# Supremum of Banach Spaces

Let $X$ be a linear space with a family of complete norms $(\| \circ \|_I)_{I \in \mathcal{I}}$ on $X$, i.e. for every $I \in \mathcal{I}$ the tuple $(X,\|\circ\|_I)$ is a Banach space. Now define $$\| x \|_\infty := \sup_{I \in \mathcal{I}} \| x \|_I \in [0,\infty]$$ for every $x \in X$ and $X_\infty = \{ x \in X ~:~ \|x\|_\infty < \infty \}$. It is easy to see that $(X_\infty,\|\circ\|_\infty)$ is a normed space. In particular, $X_\infty$ is a linear space.

Is $(X_\infty,\|\circ\|_\infty)$ a Banach space, i.e. is it complete?

My guess would be negative, but I can't come up with an (counter-)example.

What I have tried so far: It is easy to see that if $X$ is finite-dimensional and $\mathcal{I}$ is finite, then $(X_\infty,\|\circ\|_\infty)$ is again complete. Therefore I asumme that either I have to find many "incompatible" norms on a finite-dimensional space, or only "a few" norms on a "complicated" space. I would appreciate hints for either direction.

• The natural thing to try would be to take a cauchy sequence $x_n$ in $X$. Then take a pointwise limit in each projection, then show that the sequence converges in norm to the pointwise limit. Have you tried to do this? – JSchlather Dec 6 '12 at 15:47
• @JacobSchlather. There is nothing pointwise here – Norbert Dec 6 '12 at 15:49
• @Norbert, I was being sloppy, by pointwise I meant pointwise in the sense of the product. Rather what I meant was a component wise limit. If $x_n$ is a Cauchy sequence in $X$ then for each $I \in \mathcal I$ we have a Cauchy sequence $(x_n)_I$ in $X_I$ and since each $X_I$ is a Banach space, we can look at its limit $x_I$. Then define $x$ this way. – JSchlather Dec 6 '12 at 15:51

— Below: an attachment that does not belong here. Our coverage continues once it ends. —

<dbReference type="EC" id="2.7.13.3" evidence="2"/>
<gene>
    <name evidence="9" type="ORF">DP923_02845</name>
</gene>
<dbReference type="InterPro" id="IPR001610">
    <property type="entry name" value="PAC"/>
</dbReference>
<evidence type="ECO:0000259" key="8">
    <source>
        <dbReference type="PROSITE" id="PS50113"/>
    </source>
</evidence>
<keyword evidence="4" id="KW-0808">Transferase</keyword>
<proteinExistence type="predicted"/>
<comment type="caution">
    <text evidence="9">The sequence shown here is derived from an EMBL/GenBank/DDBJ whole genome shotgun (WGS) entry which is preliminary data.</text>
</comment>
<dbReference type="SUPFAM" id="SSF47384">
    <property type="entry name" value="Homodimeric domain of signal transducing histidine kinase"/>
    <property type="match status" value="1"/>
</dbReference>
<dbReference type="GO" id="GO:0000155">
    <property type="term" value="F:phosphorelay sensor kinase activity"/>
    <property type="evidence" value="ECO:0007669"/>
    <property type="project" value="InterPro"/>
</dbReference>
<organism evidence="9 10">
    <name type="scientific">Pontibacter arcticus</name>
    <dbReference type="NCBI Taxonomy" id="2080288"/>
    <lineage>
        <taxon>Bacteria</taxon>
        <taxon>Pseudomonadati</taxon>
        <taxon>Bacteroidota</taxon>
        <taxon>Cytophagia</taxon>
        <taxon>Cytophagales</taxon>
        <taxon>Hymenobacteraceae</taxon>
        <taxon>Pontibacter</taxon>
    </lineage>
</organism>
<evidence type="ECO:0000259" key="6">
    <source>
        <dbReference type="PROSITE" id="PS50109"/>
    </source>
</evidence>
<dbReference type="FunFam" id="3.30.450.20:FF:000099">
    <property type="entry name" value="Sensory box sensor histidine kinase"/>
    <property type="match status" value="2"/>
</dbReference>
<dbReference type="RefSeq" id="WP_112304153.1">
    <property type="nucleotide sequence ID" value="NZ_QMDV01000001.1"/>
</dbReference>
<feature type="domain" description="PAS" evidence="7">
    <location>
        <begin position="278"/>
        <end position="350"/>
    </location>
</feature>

• Obvious observation. To construct a counterexample it is necessary to find at least two complete norms on $X$ which give different limits for the same sequence $\{x_n\}$. Wlog we can assume that for all $i\neq j$ operator $\mathrm{id}:(X,\Vert\cdot\Vert_i)\to(X,\Vert\cdot\Vert_j)$ is unbounded. – Norbert Dec 6 '12 at 15:54
• Maybe we should first try some examples on which we have many different norms. This already seems difficult for me. – Hui Yu Dec 6 '12 at 16:41

If $I$ is finite, then $X_\infty=X$ as linear spaces, so I assume $I$ is finite. Using open mapping theorem one can show that if $(X_\infty,\Vert\cdot\Vert_\infty)$ is Banach space then all the spaces $(X_\infty,\Vert\cdot\Vert_i)$ are isomorphic. Indeed, for all $i\in I$ the map $$\mathrm{Id}:(X_\infty,\Vert\cdot\Vert_\infty)\to(X_\infty,\Vert\cdot\Vert_i):x\mapsto x$$ is bounded and bijective, hence isomorphism. Since for all $i\in I$ we have $(X_\infty,\Vert\cdot\Vert_\infty)\cong(X_\infty,\Vert\cdot\Vert_i)$, the spaces $(X_\infty,\Vert\cdot\Vert_i)$ for $i\in I$ are pairwise isomorphic.
Now to construct a counterexample it is sufficient to introduce finitely many non-isomorphic Banach space structures on the same linear space $X$. I'll construct two structures.
Let $(X,\Vert\cdot\Vert)$ be a separable Banach space non-isomorphic to $\ell_2$. For example take $X=(\ell_p,\Vert\cdot\Vert_p)$ with $p\neq 2$. Now consider norm $\Vert\cdot\Vert'$ given in this answer which turns $X$ into a Hilbert space. By construction $(X,\Vert\cdot\Vert)$ and $(X,\Vert\cdot\Vert')$ are not isomorphic. So norms $\Vert\cdot\Vert$ and $\Vert\cdot\Vert'$ gives the desired counterexample.
• Could you expand a little bit on how the open mapping theorem gives that result? It seems to me that if I take $X_1=\mathbb R$ and $X_2=\mathbb R^2$ then $X_\infty \cong \mathbb R^3$ is a banach space but $X_1$ is not isomorphic to $X_2$. – JSchlather Dec 6 '12 at 17:21
• Do you mean $(X_\infty,\lVert\cdot\rVert_\infty$ at the first line (hence at the third)? – Davide Giraudo Dec 6 '12 at 17:40
• Okay. I guess now my question is why $(X_\infty,||x||_i)$ is a Banach space. – JSchlather Dec 6 '12 at 18:12